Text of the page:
If you’ve winterized your above ground pool for the cold season, you’ll need to open it before it’s time to swim. A properly winterized pool (if you plan to keep it up) will help it last longer. A properly opened pool will make sure it’s safe to swim and ready to use before it gets too hot.
Opening an above ground pool is a simple process, and after a few seasons, you’ll feel like an old pro. One of the most important aspects of opening your pool is how well you winterize and store your equipment. An improperly winterized pool runs the risk of damage or total destruction. The same goes for improperly stored filters, pumps, and hoses. More on that on our pool winterization page.
This page will cover the general steps and materials required to open your above ground swimming pool.
How to Open an Above Ground Pool
To open your above ground pool you’ll need to:
- Clean and remove the winter pool cover.
- Remove freeze plugs, ice pillows, etc.
- Reconnect filter system and pump.
- Clean the pool.
- Fill the pool to its appropriate water level.
- Run the pump and filter.
- Inspect for leaks.
- Test and adjust pool alkalinity and pH levels.
- Add your shock mix and algaecide.
- Add chlorine stabilizer.
- Test chemical levels.
Continue reading below for further details on the major steps listed above.
Supplies and equipment you’ll need to open your pool:
- Skimmer, brush, water pump (for large winter covers.)
- Pool shock mix.
- Alkalinity increaser/decreaser
- pH increaser/decreaser.
- Chlorine stabilizer.
- Filter cleaner/replacement.
Clean & Remove Your Winter Pool Cover
The first step to opening your above ground pool after winterization is to clean off the top of the winter cover. Remove any debris and water that have accumulated on the cover to prevent it from falling in the pool. If you have a large above ground pool, you may need a sump pump to remove the water from the cover.
Once clean, remove the winter cover from the pool and lay in somewhere it can be cleaned and dried.
Thoroughly clean and dry the winter cover and fold it away for storage.
Clean the Pool & Check for Leaks
With your cover removed, you can begin cleaning the inside of your pool. Brush the walls and bottom of the liner to knock off any build up. Vacuum the bottom of the pool. Skim the top.
It’s also good time to clean and reinstall your pool ladder and any other equipment.
Once the pool has been thoroughly cleaned, fill it up to its proper water line.
Remove any freeze plugs and skimmer plates that are still installed in the filter, skimmer, or pump inlets.
Make sure the liner is not leaking. After a long, cold winter (especially if your pool wasn’t closed correctly) the pool’s liner may have become punctured by ice or debris, or damaged as a result of improper water pressure.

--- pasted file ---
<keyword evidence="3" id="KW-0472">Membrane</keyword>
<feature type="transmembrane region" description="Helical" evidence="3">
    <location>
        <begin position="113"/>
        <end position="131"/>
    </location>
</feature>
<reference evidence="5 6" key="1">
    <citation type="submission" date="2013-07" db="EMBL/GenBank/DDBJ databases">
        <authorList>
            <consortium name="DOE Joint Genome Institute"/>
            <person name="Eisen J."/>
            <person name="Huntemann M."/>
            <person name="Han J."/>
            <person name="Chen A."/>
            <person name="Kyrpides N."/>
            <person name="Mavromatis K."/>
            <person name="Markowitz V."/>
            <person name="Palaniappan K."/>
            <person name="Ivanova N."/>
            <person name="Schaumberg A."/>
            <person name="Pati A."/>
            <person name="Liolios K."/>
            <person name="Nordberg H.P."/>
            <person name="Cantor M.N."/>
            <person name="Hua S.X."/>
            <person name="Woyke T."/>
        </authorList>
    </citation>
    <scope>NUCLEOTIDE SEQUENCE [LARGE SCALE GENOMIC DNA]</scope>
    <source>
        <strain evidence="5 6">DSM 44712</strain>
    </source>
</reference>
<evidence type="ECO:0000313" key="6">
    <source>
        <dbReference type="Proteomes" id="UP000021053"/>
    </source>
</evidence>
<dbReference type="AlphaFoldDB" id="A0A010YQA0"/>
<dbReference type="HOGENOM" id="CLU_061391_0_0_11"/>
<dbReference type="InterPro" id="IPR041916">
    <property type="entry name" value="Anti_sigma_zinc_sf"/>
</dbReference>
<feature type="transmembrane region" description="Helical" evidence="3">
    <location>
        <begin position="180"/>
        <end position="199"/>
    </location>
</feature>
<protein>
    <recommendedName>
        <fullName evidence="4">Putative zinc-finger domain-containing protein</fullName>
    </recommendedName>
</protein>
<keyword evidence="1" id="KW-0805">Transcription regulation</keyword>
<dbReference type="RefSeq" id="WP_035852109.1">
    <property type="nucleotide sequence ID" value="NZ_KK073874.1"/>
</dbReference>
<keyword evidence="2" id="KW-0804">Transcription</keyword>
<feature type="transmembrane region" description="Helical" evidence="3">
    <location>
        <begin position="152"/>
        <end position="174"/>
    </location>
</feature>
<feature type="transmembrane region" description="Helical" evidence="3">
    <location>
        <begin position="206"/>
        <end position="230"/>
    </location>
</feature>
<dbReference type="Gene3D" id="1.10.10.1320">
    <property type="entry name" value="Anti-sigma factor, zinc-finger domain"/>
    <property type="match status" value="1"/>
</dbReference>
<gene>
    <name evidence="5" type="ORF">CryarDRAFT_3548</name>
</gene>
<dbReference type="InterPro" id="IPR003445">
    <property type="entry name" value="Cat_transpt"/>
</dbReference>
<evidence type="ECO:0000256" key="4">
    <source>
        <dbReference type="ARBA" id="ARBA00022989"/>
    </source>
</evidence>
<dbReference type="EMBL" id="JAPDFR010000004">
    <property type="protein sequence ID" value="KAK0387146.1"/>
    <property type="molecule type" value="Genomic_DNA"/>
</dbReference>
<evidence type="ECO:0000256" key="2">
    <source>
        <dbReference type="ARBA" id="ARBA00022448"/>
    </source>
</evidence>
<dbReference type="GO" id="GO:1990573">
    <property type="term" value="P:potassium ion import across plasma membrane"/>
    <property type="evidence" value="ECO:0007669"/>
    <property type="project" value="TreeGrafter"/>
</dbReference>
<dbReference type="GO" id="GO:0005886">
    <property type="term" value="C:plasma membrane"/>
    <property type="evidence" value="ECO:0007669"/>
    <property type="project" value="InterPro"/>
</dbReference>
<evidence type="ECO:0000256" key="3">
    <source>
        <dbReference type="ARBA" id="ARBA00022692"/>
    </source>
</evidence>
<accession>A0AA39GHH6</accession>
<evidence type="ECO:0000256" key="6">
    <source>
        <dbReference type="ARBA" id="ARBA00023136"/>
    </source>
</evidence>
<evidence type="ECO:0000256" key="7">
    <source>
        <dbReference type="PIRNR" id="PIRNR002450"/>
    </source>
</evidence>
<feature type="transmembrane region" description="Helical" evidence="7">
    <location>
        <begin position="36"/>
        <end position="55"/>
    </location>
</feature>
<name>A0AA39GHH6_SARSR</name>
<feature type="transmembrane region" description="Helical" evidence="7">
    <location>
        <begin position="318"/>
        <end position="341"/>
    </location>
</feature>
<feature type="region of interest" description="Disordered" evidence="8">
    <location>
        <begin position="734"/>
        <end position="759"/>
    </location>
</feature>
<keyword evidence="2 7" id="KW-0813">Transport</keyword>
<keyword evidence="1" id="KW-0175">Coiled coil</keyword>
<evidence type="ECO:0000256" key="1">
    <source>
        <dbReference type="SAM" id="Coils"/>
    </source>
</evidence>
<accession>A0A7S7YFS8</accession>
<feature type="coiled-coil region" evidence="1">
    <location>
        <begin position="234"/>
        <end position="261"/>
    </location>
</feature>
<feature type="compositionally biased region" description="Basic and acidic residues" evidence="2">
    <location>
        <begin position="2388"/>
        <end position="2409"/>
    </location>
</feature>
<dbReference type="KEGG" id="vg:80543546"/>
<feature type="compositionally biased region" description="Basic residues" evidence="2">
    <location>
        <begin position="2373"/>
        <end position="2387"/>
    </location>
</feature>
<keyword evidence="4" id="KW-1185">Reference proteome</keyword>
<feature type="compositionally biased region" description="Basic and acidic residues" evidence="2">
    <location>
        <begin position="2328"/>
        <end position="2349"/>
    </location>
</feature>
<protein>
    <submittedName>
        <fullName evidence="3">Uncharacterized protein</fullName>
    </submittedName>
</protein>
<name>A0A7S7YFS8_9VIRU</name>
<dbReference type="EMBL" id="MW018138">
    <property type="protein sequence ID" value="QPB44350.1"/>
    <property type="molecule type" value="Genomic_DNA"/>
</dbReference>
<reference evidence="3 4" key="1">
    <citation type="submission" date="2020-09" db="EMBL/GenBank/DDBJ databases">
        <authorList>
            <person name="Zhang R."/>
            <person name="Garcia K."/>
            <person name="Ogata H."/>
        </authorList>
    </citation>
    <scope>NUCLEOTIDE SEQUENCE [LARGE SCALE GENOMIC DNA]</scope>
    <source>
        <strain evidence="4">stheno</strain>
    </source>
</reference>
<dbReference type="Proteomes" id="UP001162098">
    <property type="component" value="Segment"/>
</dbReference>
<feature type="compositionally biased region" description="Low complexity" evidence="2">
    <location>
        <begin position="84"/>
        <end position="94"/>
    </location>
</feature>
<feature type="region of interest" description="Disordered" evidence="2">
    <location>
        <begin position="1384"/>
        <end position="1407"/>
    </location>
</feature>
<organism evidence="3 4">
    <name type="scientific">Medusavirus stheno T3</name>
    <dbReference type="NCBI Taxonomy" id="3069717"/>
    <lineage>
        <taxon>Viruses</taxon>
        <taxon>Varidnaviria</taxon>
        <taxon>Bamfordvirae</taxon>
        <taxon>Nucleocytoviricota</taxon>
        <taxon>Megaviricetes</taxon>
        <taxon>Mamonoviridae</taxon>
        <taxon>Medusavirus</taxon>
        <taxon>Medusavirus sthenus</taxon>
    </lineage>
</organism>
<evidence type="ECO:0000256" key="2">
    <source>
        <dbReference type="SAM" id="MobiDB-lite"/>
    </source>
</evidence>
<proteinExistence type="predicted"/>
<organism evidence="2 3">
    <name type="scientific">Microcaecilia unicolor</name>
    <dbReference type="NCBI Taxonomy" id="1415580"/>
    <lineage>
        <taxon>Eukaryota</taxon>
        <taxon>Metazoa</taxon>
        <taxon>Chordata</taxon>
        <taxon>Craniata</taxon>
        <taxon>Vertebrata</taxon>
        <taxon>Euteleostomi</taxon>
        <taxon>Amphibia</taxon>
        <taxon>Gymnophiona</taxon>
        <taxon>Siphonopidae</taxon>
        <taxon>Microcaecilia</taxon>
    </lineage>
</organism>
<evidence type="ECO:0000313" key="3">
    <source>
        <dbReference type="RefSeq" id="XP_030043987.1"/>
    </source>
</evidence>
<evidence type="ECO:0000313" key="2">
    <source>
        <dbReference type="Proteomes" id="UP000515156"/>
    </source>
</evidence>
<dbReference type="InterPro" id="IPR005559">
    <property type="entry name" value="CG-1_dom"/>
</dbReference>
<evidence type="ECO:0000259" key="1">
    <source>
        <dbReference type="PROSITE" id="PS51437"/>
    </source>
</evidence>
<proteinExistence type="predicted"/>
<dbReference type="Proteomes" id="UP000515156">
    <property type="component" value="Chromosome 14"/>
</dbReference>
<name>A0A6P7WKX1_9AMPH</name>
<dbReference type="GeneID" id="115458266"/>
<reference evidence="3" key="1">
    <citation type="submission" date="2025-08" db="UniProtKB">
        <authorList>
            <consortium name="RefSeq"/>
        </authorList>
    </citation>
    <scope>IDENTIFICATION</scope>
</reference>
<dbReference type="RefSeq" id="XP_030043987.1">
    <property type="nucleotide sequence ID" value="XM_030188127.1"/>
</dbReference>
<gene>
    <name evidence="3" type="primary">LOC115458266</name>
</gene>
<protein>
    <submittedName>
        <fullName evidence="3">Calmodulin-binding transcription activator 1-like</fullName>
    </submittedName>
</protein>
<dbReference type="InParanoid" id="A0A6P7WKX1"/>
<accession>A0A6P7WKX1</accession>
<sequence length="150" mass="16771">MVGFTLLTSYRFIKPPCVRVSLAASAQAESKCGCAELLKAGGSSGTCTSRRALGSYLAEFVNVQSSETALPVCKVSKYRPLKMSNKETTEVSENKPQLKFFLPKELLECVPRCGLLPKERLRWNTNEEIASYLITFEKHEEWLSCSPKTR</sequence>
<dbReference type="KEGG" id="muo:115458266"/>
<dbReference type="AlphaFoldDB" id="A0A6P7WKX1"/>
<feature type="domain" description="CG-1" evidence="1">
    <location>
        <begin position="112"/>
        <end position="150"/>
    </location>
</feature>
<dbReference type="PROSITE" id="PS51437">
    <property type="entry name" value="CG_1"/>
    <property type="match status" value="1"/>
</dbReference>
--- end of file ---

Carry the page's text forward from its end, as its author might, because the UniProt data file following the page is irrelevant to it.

Reinstall & Run Pool Equipment
Connect your hoses, skimmer, filter, and pump. Make sure connections are tight and keep an eye out for any leaks.
Prime your pool’s pump with water and lubricate the pump lid with teflon lube.
Clean and replace your filter. Run the filter on backwash to prevent any old water from entering the pool.
Ensure the pump and filter system are functioning. You should see bubbles appear in your pool when they turn on.
Check & Adjust Pool Chemistry
If your pool is clean, the water is at the proper level, and your pump and filter system are running, you’re ready to adjust your pool’s water chemistry. With your test kit, first check the hardness and alkalinity and then the pH and stabilizer/conditioner levels. Adjust with pH and alkalinity increasers or decreasers as necessary. You can find a complete above ground pool start up kit online or at your local pool store.
- Alkalinity should be within 80 to 140 ppm.
- pH should be within 7.2 to 7.6 range.
- Water hardness should be within 200 to 400 ppm.
- Stabilizer/conditioner should be within 50-70 ppm.
- Chlorine should be within 1 to 3 ppm.
WARNING: Pool chemicals can be hazardous to your health if used improperly. If you’re uncomfortable adjusting your pool’s chemistry yourself, you should consult a professional.
Add the pool shock mix and your algaecide (if algae is present). Remember to mix your shock in a bucket before adding it to the pool. Test the chlorine levels. Once the pool’s chlorine levels come down from the shock, bring the chlorine and stabilizers to the proper amounts.
After the initial shock and chlorine settings, allow your pool’s filter and pump to run for at least 24 hours and then re-test your levels again. Adjust as necessary and begin your regular maintenance and cleaning routines so you can enjoy your pool for the rest of the season.
Get to Swimming!
Opening your above ground pool doesn’t take more than a couple hours, even quicker if you get the family involved.
After your filter has run for at least 24 hours and your water chemistry is set, you’re ready to start using your pool. Be sure to get into a rhythm of cleaning and maintenance.
If you’ve got a few helping hands, after opening the pool, it’s a great time to clean up the yard. This not only gets you in the spirit for enjoying the outdoors and the warmth again, but it’ll help remove fallen leaves, branches, and debris from getting into your newly cleaned pool. Just be sure to put the cover on your pool if you think you’ll kick up dust.